Collie’s natural, conversational style maintains high literary standards.
Disillusionment and discouragement threaten to derail a young woman’s aspirations in her first year of college in this revealing look at the reality of postsecondary school. In Brenda Faye Collie’s College Freshman 101, an African-American student on a predominantly white campus feels marginalized and forced to immerse herself in the work of professors extolling the virtues of literary greats far removed from twenty-first-century concerns.
An emerging feminist intent on making her own mark in the competitive writing profession, eighteen-year-old Loresha Evans refuses to accept the financial and social barriers that confront her. She joins a literate group determined to launch an African-American literary journal, then finds herself confounded by resistance, even cynicism, when she presents the idea to those in positions of authority. A gifted poet, she believes they cannot relate to the experiences unique to her world as an aspiring black writer. Determination alone will not bring her happiness or satisfaction. She needs the support of her classmates and the inspiration of a boyfriend who is in graduate school.
Written in the first person with a confidential tone, this story portrays Loresha as a well-rounded heroine. In-depth personality development discloses positive and negative thought patterns, as well as down-to-earth traits that strike a chord of universality. Supporting characters convey a similar verisimilitude. The book’s most outstanding quality is the lifelike narrative—a natural, conversational style that maintains high literary standards. All too many writers sacrifice editorial rules for the sake of realism, which is a temptation that Collie has not succumbed to in her work. Here, for example, she describes an attention-grabbing professor so vividly that the depiction is as mesmerizing as a photograph:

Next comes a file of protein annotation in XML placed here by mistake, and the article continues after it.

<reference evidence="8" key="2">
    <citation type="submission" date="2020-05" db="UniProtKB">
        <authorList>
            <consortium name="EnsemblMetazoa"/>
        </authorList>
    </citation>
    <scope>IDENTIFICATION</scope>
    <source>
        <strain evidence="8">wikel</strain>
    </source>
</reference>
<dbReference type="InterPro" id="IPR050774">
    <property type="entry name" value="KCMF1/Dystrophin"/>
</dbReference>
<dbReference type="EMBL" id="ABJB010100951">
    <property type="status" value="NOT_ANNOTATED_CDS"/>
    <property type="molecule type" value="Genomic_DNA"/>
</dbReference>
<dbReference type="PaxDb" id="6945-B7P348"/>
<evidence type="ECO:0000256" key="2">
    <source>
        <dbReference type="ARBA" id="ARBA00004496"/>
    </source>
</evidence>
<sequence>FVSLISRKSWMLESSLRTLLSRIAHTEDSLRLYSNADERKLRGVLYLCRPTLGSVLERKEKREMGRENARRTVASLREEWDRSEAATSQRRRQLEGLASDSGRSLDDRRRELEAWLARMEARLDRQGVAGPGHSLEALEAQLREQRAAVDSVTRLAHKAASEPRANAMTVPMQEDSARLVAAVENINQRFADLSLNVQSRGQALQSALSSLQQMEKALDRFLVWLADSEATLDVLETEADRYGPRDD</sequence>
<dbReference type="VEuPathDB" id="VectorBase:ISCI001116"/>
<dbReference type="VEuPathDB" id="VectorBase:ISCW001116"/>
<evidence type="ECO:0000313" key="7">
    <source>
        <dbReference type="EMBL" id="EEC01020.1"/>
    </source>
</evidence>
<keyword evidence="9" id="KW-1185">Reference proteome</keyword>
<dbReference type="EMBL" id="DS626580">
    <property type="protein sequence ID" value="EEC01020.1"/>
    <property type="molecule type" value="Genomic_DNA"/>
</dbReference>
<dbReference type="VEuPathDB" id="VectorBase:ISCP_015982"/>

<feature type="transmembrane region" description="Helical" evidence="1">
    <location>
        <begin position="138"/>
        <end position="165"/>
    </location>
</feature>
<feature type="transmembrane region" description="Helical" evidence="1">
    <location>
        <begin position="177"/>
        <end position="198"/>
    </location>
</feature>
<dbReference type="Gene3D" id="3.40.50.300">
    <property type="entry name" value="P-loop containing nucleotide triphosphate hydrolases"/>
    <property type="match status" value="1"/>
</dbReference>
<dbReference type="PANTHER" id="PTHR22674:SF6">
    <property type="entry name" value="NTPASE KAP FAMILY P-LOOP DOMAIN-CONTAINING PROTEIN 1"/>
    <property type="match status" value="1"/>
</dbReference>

“She looked every year of her age, but dressed in that African outfit she looked regal. The lines in her face were well earned like lines of honor. Her white hair strands that peeked from her head dress added to her crown. The few brown spots and lines in her eyeballs had strained over books of great knowledge. I could see the contact lenses hugging her dark brown pupils giving assistance for her eyes although fifty-eight years old thirsted for more words.”
One incongruous element is the cover—a simple picture of a student standing next to a bookshelf and holding an open text. The plot is serious and intellectual, not a casual excursion onto a college campus for social purposes, so the informal snapshot misleads.
A native of Harlem, Brenda Faye Collie is an award-winning playwright with an MFA from the University of Iowa. College Freshman 101 is her second novel. An excellent choice for classroom discussion, this young-adult fiction touches upon sensitive issues regarding race and gender.
Julia Ann Charpentier
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